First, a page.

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Geosciences 2013, 3(1), 63-101; doi:10.3390/geosciences3010063

Rocks, Clays, Water, and Salts: Highly Durable, Infinitely Rechargeable, Eminently Controllable Thermal Batteries for Buildings

1
Environmental Studies Program, University of Oregon, Eugene, OR 97403-5223, USA
2
Department of Geological Sciences, University of Oregon, Eugene, OR 97403-1272, USA
*
Author to whom correspondence should be addressed.
Received: 3 December 2012 / Revised: 13 January 2013 / Accepted: 15 January 2013 / Published: 25 January 2013
(This article belongs to the Special Issue Geoscience of the Built Environment)
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Abstract

Materials that store the energy of warm days, to return that heat during cool nights, have been fundamental to vernacular building since ancient times. Although building with thermally rechargeable materials became a niche pursuit with the advent of fossil fuel-based heating and cooling, energy and climate change concerns have sparked new enthusiasm for these substances of high heat capacity and moderate thermal conductivity: stone, adobe, rammed earth, brick, water, concrete, and more recently, phase-change materials. While broadly similar, these substances absorb and release heat in unique patterns characteristic of their mineralogies, densities, fluidities, emissivities, and latent heats of fusion. Current architectural practice, however, shows little awareness of these differences and the resulting potential to match materials to desired thermal performance. This investigation explores that potential, illustrating the correspondence between physical parameters and thermal storage-and-release patterns in direct-, indirect-, and isolated-gain passive solar configurations. Focusing on heating applications, results demonstrate the superiority of water walls for daytime warmth, the tunability of granite and concrete for evening warmth, and the exceptional ability of phase-change materials to sustain near-constant heat delivery throughout the night. View Full-Text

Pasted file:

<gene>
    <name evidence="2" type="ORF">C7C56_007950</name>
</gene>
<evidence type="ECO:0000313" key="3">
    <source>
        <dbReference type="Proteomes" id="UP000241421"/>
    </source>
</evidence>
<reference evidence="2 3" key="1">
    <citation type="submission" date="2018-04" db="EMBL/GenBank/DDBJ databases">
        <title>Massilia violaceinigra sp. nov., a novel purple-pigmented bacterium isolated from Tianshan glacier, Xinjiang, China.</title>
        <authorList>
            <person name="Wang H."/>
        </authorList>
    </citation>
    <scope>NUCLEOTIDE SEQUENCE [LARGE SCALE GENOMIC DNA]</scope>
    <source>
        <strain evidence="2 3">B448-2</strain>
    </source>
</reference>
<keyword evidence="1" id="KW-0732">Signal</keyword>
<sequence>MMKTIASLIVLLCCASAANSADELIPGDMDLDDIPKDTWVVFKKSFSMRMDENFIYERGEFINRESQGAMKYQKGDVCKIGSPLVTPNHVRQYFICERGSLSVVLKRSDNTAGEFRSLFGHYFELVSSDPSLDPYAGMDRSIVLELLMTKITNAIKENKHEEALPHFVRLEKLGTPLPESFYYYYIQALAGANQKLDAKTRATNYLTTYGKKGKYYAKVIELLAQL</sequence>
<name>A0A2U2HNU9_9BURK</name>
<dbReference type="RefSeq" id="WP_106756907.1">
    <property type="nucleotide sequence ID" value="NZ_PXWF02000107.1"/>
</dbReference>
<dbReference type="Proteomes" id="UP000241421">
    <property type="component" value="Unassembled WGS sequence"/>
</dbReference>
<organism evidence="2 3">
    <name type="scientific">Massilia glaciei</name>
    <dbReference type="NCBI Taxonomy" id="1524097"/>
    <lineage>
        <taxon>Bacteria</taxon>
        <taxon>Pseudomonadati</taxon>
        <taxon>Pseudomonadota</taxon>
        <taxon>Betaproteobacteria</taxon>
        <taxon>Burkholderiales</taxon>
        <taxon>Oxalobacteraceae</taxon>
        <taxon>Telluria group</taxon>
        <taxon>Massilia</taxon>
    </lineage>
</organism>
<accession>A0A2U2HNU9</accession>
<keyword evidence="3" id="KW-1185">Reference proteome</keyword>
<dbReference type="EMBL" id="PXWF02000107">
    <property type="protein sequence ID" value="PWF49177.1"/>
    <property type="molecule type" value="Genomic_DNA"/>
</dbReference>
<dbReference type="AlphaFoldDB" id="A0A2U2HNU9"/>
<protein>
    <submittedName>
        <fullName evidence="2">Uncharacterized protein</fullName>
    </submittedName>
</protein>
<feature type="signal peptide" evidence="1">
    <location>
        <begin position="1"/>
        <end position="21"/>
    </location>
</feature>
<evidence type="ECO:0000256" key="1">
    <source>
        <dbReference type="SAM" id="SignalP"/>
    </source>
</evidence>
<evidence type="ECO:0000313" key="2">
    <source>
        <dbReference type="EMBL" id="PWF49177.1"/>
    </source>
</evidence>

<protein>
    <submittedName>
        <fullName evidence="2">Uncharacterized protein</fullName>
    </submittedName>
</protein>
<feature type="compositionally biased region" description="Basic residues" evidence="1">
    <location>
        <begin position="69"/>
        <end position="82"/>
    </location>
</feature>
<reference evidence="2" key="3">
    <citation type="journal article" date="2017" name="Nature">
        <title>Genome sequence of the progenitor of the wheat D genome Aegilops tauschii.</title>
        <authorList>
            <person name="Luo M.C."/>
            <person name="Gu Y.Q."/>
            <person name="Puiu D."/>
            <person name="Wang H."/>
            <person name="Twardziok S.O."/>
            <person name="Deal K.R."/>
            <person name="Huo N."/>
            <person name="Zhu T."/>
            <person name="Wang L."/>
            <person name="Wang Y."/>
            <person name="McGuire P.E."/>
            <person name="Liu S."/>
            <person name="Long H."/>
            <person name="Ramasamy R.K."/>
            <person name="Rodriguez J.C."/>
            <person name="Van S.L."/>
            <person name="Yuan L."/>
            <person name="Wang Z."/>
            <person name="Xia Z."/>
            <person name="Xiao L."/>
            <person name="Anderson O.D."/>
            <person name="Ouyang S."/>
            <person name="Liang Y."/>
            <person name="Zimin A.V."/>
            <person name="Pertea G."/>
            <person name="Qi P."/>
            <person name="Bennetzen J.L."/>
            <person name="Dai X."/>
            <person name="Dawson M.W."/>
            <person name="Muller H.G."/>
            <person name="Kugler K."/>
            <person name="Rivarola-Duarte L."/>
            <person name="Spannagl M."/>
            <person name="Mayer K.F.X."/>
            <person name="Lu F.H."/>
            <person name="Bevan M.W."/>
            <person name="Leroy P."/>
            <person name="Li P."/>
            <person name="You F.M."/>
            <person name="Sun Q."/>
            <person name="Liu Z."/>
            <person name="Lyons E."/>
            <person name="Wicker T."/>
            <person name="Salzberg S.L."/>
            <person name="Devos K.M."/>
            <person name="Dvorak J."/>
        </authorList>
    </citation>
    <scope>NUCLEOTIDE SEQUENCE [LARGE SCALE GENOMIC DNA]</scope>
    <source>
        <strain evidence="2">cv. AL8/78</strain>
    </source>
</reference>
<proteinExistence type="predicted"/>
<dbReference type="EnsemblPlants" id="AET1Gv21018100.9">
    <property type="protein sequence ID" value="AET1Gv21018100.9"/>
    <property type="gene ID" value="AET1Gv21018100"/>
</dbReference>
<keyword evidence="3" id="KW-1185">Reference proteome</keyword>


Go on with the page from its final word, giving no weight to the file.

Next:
Keywords: thermal mass; passive solar heating; thermal conductivity; thermal diffusivity; Trombe wall; water wall; sunspace; adobe; granite; mirabilite thermal mass; passive solar heating; thermal conductivity; thermal diffusivity; Trombe wall; water wall; sunspace; adobe; granite; mirabilite
This is an open access article distributed under the Creative Commons Attribution License (CC BY 3.0).

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MDPI and ACS Style

Rempel, A.R.; Rempel, A.W. Rocks, Clays, Water, and Salts: Highly Durable, Infinitely Rechargeable, Eminently Controllable Thermal Batteries for Buildings. Geosciences 2013, 3, 63-101.

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